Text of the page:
Compiled By Bob Williamson 
Fire destroys a goodly portion of Dawson’s business section on June 9, 1890. 

The biggest fire loss that Dawson has ever sustained was over 122 years ago when almost the entire business section was destroyed.  The following interesting account of the fire is taken from a copy of the Dawson Independent of that week.  We are unable to learn where this issue of the paper was published as the Independent plant was destroyed in the fire, but presumably it was printed at Humboldt.

“At precisely four o’clock last Monday afternoon the hardware and implement house of J.W. Herlocker was discovered to be on fire.
   Charlie Herlocker went into the cellar to draw some gasoline.  Reaching the tank he turned the faucet and at the same instant the cellar was filled with flame. With a determined rush, Charlie reached the steps and came up and gave the alarm, but owing to the dense smoke the store could not be entered.
The fire originated in the cellar among barrels of coal oil and a tank of gasoline, and was beyond all control a moment after it has started.  It was at once seen that the entire heart of the city was to be wiped out of existence by the dreaded fire in a very short time.  Citizens came to the scene of the fire and lent willing hands in saving what property they could. The intense heat and smoke prevented any work being done in at hardware so the work was confined to the saving of the implements.
As soon as the fire got under headway terrific explosions took place, blowing debris a hundred feet high.  M.L. Libbee succeeded in saving what goods were in his show cases, but his magnificent stock of drugs, paints, oils etc. were all lost.  G.W. Jones barber shop was one door north of Herlocker’s implement and was quickly licked up by the flames.  Mr. Jones succeeded in saving almost everything.  Next came a two story building being used was a restaurant, under the management of Miss Sharshall, a young lady who was just getting a start  in business and was meeting with good success.  This building was dry and made an intense fire.  Miss Sharshall lost goods to the amount of about $70.  Next was the billiard hall of E.T Hanna.  Mr. Hanna saved a peanut roaster and a refrigerator, but his billiard tables were consumed.  Loss of $1100 and had no insurance.  But the fire still swept on and caught on the Buser building, occupied by the Independent Newspaper.  This building being the last in the row, everything was saved but considerable property was badly damaged.  Loss on the building was $1000 and no insurance.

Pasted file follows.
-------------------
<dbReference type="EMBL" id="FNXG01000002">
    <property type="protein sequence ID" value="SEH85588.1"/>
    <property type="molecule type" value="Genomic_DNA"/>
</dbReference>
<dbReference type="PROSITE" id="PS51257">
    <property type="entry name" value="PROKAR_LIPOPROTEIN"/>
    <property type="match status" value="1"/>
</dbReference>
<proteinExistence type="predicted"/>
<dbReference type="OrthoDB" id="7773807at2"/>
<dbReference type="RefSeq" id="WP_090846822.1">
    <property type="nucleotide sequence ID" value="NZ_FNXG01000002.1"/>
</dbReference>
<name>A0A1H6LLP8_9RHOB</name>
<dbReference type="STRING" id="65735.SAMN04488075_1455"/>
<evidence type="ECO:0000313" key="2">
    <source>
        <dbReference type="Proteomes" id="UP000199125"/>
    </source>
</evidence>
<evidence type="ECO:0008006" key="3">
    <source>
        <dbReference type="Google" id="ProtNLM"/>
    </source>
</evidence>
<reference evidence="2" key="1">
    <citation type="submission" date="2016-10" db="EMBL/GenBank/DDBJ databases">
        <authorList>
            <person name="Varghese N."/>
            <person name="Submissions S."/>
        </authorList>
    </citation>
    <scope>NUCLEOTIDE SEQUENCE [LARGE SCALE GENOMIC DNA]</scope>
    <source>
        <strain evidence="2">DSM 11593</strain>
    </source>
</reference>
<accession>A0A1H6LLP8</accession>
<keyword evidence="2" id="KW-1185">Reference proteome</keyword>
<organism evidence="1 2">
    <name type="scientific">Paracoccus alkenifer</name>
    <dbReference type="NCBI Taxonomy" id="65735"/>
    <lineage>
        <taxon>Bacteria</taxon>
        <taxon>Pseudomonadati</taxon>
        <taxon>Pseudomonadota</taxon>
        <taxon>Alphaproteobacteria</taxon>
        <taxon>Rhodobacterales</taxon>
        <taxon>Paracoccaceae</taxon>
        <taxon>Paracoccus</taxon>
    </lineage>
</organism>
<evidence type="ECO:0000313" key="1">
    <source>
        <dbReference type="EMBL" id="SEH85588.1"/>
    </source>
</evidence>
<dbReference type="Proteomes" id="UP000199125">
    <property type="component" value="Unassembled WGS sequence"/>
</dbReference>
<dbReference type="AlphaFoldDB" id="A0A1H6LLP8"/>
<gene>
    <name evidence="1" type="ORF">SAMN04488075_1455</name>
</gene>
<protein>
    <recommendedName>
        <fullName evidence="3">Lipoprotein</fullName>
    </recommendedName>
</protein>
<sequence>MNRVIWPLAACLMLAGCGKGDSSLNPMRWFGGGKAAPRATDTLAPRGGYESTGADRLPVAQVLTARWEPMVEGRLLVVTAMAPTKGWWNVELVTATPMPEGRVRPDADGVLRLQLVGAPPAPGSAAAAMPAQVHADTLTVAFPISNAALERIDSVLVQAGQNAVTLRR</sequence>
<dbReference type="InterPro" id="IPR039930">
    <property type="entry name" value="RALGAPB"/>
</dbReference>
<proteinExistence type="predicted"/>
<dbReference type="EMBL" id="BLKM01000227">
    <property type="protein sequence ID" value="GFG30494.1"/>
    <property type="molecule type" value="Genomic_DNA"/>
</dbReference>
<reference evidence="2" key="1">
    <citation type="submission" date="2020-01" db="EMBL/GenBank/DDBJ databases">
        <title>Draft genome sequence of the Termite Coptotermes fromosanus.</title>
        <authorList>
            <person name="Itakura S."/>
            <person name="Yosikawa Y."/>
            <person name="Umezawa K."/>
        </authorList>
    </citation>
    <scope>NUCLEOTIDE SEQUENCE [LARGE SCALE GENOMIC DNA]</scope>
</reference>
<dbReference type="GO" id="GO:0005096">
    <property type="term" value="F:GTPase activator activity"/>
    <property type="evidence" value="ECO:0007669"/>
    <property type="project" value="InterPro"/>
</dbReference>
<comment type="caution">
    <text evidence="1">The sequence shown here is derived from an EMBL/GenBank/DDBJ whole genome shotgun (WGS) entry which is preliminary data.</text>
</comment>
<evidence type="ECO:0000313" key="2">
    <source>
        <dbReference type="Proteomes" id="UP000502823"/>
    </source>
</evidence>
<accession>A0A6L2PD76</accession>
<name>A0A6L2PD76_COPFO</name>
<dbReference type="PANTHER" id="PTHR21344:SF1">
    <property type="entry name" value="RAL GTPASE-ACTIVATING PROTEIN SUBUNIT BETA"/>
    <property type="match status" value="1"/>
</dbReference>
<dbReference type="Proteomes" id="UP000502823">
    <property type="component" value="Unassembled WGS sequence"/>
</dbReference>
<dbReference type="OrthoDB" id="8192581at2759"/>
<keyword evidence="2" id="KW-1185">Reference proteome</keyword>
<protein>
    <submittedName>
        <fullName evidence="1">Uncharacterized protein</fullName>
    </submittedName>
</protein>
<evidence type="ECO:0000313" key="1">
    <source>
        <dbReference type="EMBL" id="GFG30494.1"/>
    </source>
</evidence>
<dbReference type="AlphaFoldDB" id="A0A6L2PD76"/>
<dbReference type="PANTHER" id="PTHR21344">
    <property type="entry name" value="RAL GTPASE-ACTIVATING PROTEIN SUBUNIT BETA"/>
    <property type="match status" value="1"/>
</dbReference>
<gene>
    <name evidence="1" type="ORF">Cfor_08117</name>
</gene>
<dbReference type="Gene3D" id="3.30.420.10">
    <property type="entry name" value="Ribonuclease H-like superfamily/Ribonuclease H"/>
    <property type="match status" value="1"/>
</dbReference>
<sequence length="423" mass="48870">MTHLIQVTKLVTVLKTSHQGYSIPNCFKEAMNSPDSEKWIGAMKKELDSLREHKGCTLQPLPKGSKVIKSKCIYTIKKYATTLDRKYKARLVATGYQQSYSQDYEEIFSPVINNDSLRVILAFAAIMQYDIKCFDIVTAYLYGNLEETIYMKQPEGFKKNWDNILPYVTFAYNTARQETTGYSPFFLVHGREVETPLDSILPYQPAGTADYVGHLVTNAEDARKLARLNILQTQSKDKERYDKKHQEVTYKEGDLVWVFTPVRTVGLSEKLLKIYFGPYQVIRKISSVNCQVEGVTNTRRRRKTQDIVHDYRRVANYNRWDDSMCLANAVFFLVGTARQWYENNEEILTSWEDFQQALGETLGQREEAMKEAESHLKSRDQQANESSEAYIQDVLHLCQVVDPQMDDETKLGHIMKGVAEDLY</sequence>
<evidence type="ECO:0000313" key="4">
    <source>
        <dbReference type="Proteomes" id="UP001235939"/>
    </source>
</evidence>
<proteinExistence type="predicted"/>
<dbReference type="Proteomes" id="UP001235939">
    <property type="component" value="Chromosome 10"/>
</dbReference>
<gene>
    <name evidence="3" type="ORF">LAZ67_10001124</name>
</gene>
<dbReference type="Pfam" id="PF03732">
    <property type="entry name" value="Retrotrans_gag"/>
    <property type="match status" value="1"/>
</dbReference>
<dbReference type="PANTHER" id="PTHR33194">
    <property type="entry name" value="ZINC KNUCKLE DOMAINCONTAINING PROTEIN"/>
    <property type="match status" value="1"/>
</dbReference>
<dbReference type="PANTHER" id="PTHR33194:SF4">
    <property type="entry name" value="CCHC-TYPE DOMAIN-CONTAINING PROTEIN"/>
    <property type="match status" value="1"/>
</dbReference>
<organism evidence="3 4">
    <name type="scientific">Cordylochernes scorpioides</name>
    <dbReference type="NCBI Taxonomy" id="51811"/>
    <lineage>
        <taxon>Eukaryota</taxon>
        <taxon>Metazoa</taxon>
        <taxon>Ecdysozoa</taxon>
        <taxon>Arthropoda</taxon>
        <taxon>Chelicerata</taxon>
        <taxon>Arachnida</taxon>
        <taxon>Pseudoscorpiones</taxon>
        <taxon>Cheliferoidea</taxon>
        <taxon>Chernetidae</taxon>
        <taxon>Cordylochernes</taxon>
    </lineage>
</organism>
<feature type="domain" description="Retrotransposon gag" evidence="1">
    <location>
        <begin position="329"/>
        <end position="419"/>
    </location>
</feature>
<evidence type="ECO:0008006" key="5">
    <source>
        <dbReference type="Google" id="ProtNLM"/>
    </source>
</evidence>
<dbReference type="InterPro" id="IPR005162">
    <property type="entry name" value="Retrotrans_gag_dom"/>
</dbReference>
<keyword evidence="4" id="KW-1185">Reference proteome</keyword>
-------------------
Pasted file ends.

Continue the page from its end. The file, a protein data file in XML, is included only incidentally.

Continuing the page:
Mr. Herlocker is the heaviest loser, his loss being about $10,000, with no insurance.  By steady and hard work the part of the block occupied by S.C. Barlow and Son was saved.  Damage to stock and building was $1200 with insurance of $1000.
Never did a crowd of men work more nobly in saving property and the rapidity with which Jim Burgett hauled water to the scene of the fire was admired by all.
Mr. Herlocker came near losing his life in the flames.  He entered the burning hardware store to close the safe.  Being unable to find the safe because of the heat and smoke, he was almost suffocated and as he turned to come out, the floor gave way under the tons of shelf ware and began to sink.  One of Charlie’s legs went through the floor and summoning up all his strength, he scrambled out and rushed for the door, reaching the street in safety.  A moment after the floor and building fell in with an awful crash.
Our populace was surprised to see E.T. Hama come dragging a lot of new lumber in among the ruins early Tuesday morning, and by noon Mr. Hana had a building half done.  He moved in that evening and in less than 24 hours after the fire was doing business in a new building.  Ed is a hustler.
About half of Humboldt’s citizens came down Tuesday to see the ruins.  And in many instances help in the Dawson clean up.
   The following is a list of losses and insurance:  S.C. Barlow and Son loss $1200 with insurance of $1000; M.L. Libbee loss $2500 covered by $1000 insurance. J.W. Herlocker loss of $10,000 with no insurance; G. W. Jones loss of $75, no insurance; M. J. Sharshall, loss of $70, no insurance; E.T. Hana, loss of $1100, no insurance; E.W. Buser, loss of $1100, no insurance.  Most all of the merchants planned to borrow and rebuild.